She also suffers from urinary incontinence and fecal incontinence (although she does know when she has to go). Due to her incontinence, Darla needs to wear a diaper in the house. She can go to the bathroom herself but cannot empty her bladder all the way and does leak urine. She requires bladder expression a couple times a day. It is not certain that this will improve with continued physical therapy, but it may.

She takes a daily bladder supplement, as well as joint supplement. She has no real food allergies, but her foster mom has been avoiding chicken. Foster mom also gives her a bath once a week with chlorhexidine as she gets moist and yeasty if not bathed weekly. Her ears need cleaning once a week with Zymox.

Darla is such a clown! She loves to play. She also loves toys and chews (like antlers). She chases balls and will DEMAND the things she is in the mood for by barking at them. She tells her foster mom when she’s ready for bed every night (10-11ish), balls up on the couch with her and sticks her feet in the cushions. She is affectionate and loving…and protective and playful. She is an ‘in your face’ kind of dog so any dogs near her must be nonreactive to that (she has no sense of personal space). She absolutely loves people….and she LIVES to be outside. She tolerates car rides well and enjoys new situations and attention.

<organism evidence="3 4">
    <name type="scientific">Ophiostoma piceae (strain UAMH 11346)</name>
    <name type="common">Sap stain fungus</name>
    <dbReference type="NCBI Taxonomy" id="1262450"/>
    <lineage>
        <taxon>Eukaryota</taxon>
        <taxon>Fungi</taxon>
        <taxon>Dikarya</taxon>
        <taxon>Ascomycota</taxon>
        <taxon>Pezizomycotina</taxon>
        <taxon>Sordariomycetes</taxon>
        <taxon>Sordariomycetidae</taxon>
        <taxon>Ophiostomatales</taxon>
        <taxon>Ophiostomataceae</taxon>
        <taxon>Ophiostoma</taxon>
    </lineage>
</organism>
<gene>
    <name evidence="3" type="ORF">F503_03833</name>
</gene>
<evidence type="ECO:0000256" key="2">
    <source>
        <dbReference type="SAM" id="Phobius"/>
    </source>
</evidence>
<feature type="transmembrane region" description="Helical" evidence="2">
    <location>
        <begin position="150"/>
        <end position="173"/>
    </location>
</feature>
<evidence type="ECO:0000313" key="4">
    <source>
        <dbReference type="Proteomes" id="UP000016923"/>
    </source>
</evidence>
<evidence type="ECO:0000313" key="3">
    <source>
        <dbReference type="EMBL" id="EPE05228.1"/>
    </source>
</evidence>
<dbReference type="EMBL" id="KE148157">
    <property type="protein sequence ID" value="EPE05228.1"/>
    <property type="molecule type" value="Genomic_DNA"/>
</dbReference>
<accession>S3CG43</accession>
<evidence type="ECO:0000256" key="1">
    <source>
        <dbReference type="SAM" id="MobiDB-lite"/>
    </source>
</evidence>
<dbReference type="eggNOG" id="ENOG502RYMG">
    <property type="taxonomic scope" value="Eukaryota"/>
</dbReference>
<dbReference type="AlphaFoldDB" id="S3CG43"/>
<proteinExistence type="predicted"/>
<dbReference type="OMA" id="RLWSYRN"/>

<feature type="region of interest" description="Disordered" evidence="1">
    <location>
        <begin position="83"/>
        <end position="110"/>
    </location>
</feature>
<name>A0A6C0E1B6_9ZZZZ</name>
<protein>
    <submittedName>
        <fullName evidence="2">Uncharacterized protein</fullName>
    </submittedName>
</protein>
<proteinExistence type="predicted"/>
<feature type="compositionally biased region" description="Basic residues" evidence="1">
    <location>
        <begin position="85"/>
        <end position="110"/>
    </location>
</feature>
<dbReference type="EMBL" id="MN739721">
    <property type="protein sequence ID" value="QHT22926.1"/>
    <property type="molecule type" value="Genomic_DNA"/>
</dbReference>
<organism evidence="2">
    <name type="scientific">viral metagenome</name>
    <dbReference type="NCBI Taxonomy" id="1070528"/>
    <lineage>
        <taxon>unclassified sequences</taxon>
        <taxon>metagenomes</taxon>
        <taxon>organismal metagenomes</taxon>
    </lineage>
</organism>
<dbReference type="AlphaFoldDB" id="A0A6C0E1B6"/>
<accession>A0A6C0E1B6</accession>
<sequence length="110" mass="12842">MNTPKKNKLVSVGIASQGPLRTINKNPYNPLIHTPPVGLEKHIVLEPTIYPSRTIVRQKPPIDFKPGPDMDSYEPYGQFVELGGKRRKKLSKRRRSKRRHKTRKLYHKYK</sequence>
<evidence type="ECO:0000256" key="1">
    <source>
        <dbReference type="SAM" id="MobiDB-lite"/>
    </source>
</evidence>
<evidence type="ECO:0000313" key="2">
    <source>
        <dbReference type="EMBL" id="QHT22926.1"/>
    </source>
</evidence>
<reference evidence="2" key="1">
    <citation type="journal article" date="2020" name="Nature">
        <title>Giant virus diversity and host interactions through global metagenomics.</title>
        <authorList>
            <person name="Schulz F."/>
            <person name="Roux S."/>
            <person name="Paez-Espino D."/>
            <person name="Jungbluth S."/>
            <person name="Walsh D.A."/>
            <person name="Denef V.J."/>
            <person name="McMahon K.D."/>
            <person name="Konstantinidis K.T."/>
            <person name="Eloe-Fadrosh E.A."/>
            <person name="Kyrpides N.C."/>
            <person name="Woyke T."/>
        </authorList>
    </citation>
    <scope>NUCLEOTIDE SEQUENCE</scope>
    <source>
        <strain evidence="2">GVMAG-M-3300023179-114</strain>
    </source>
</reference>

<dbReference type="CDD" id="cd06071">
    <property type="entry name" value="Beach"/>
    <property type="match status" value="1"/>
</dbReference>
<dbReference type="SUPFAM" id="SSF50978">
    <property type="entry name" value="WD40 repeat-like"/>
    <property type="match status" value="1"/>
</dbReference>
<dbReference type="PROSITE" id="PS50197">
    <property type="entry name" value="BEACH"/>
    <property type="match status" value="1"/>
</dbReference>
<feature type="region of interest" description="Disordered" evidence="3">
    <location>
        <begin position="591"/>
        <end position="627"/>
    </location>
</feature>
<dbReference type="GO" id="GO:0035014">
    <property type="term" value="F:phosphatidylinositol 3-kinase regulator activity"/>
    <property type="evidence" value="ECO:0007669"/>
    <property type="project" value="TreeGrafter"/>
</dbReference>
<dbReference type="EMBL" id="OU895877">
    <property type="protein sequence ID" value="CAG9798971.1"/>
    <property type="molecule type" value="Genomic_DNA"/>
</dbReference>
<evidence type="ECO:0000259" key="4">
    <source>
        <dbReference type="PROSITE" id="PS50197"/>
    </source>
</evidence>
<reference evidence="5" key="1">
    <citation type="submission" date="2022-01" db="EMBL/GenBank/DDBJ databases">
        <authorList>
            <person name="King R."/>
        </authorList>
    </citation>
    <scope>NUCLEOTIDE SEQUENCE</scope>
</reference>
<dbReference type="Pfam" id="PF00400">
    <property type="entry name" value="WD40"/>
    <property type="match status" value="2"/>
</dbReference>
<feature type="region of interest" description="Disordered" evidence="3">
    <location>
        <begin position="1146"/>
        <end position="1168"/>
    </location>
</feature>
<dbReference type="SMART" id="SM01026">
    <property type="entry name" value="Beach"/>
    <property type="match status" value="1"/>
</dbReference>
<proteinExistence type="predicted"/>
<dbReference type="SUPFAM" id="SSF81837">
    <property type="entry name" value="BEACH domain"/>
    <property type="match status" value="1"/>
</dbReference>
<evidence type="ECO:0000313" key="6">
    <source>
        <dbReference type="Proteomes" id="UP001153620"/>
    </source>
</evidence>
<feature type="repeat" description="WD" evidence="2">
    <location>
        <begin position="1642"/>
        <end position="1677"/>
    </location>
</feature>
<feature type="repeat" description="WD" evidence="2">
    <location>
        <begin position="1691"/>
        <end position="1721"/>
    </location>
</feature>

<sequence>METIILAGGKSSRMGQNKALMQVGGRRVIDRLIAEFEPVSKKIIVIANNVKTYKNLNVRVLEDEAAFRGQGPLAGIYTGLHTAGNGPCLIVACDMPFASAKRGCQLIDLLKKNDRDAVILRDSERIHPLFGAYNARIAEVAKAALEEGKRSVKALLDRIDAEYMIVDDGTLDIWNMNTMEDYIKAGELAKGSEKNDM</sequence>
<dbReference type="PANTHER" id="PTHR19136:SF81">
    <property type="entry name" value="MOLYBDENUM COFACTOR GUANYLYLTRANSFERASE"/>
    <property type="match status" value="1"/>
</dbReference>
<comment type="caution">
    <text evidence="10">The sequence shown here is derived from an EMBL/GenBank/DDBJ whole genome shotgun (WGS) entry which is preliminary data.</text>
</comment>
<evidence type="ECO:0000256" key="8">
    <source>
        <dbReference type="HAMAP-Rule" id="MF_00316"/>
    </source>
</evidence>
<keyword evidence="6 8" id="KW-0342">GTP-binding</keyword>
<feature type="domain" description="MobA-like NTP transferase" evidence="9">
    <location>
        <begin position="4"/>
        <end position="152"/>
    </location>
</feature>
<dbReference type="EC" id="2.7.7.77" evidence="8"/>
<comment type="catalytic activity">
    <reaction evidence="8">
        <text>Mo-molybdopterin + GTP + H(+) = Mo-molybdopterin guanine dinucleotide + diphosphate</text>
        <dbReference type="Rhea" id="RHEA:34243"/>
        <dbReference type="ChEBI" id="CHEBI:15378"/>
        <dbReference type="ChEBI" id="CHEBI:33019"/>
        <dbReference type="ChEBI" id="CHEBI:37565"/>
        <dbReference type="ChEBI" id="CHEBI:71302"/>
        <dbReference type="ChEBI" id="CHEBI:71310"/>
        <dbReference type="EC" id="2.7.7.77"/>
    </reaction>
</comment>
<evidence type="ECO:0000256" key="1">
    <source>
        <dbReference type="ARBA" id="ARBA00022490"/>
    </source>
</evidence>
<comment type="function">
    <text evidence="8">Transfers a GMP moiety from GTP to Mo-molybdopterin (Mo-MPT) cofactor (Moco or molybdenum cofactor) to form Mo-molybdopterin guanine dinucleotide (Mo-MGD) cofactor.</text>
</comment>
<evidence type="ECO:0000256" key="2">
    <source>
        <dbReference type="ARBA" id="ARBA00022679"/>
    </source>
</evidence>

She tends to guard food and people if allowed, but she is easily corrected and redirected. She and her foster fur siblings are always fed separately, but she will pick at her food and make sure the other dogs don’t go near it. She has shown no active aggression with people or dogs but will start a squabble for something she wants. She is a lady who likes what she likes and sometimes a really loved toy (antler) will have to be taken away but otherwise toys are shared just fine.

This little lady thinks she is tough! She needs someone who has experience with diva attitudes. Again, she is not aggressive- just strong willed but easily directed. As long as she’s around chill dogs, she does fine. She cannot be around cats…absolutely NO cats! She wants to eat her foster cat sibling and cannot at all understand why such a thing is allowed in the house. She is good with children and has been around kids as young as 4 with no issues at all.